Technology has been misrepresented and misunderstood for a long time, and sometimes it falls on us to be straightforward on what AI can accomplish today. However, once expectations are set, that’s when the real excitement can begin.
Part 3: Deploy the technology with intensive input from department leaders and staff.
People are always more invested in being part of the solution rather than dictated to. So many things in healthcare come from the top down: more documentation, more training, more unexplained shifts in workflows. This is a chance for providers to be deeply involved in creating a huge shift in how their department operates. Not everyone will jump on board, but something built and signed off on by leaders in the department makes adoption that much easier.
We saw this at a hospital in Silicon Valley, when we were doing a product demo for a new inpatient feature. We had discussed the solution with department leaders, and now we were introducing it and gathering feedback from the front line staff that would be driving product usage. They had a lot of questions and concerns, but department leaders were able to answer almost everything, and you could see the front line visibly relaxing and starting to think of new ways to use the feature. They trusted their department leaders as they would never trust us, an outside vendor. The best moment in our line of work is when we don’t have to say anything; the clients have taken over and are driving deployment.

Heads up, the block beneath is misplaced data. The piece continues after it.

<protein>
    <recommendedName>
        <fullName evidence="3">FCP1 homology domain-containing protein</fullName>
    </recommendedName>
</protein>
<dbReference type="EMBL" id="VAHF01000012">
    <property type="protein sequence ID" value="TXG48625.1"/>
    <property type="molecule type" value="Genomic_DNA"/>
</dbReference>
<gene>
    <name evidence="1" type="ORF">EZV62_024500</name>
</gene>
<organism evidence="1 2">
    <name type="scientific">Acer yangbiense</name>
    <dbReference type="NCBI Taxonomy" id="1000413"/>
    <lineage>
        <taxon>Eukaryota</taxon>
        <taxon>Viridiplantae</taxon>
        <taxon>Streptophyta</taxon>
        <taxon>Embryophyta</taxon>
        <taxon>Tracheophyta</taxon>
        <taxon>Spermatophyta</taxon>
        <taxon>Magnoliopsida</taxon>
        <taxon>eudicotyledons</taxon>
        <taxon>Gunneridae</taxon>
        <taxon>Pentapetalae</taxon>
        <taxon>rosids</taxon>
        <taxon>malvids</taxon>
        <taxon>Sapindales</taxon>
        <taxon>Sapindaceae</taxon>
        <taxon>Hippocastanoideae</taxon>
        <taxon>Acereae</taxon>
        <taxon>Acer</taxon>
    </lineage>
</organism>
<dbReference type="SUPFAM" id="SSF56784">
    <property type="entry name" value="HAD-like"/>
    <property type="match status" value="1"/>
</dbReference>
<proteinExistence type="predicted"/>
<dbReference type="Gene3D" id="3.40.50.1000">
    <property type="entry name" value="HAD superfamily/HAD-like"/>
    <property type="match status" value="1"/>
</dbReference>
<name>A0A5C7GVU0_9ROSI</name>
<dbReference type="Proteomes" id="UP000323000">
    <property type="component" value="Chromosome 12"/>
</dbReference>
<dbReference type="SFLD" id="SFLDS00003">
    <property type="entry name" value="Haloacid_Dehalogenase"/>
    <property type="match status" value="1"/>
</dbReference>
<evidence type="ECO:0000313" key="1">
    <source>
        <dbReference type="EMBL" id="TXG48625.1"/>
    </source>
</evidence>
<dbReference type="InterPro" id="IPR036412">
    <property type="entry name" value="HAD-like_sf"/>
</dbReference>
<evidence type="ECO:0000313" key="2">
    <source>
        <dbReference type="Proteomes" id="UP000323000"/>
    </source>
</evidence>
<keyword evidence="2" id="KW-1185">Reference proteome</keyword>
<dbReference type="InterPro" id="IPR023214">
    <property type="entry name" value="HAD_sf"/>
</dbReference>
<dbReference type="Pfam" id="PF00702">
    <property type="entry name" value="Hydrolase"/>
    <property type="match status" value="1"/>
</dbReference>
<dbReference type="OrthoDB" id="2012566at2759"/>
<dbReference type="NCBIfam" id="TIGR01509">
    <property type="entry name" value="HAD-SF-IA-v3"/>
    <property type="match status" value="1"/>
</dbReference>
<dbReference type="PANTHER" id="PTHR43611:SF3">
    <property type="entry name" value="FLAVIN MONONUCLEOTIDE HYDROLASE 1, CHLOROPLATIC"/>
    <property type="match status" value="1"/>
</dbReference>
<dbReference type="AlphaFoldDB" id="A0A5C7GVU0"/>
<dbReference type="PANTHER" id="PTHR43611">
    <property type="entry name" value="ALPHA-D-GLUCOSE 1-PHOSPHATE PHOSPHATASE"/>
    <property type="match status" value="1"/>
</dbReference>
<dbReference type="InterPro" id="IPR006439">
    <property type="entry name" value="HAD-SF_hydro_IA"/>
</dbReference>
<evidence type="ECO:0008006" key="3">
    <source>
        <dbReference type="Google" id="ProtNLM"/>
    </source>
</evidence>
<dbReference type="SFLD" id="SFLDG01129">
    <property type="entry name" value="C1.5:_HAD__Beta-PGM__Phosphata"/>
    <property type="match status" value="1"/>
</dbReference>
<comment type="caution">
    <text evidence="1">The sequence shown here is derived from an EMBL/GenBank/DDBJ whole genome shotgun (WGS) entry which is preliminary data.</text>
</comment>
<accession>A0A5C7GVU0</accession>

Our product requires providers to do a complete mental shift on how hospitals operate. Healthcare is reactive; we ask them to be proactive. Healthcare is driven by individual decisions; we ask them to think as a unit. When we go on site to introduce ourselves, we are not convincing them to use a product: we’re convincing them to act in new, unproven, and largely untested ways. This is a big ask, and we don’t underestimate it. It’s on us to provide the support and resources to make this shift happen. When we do that, leadership and providers can be fully engaged and on board with our product.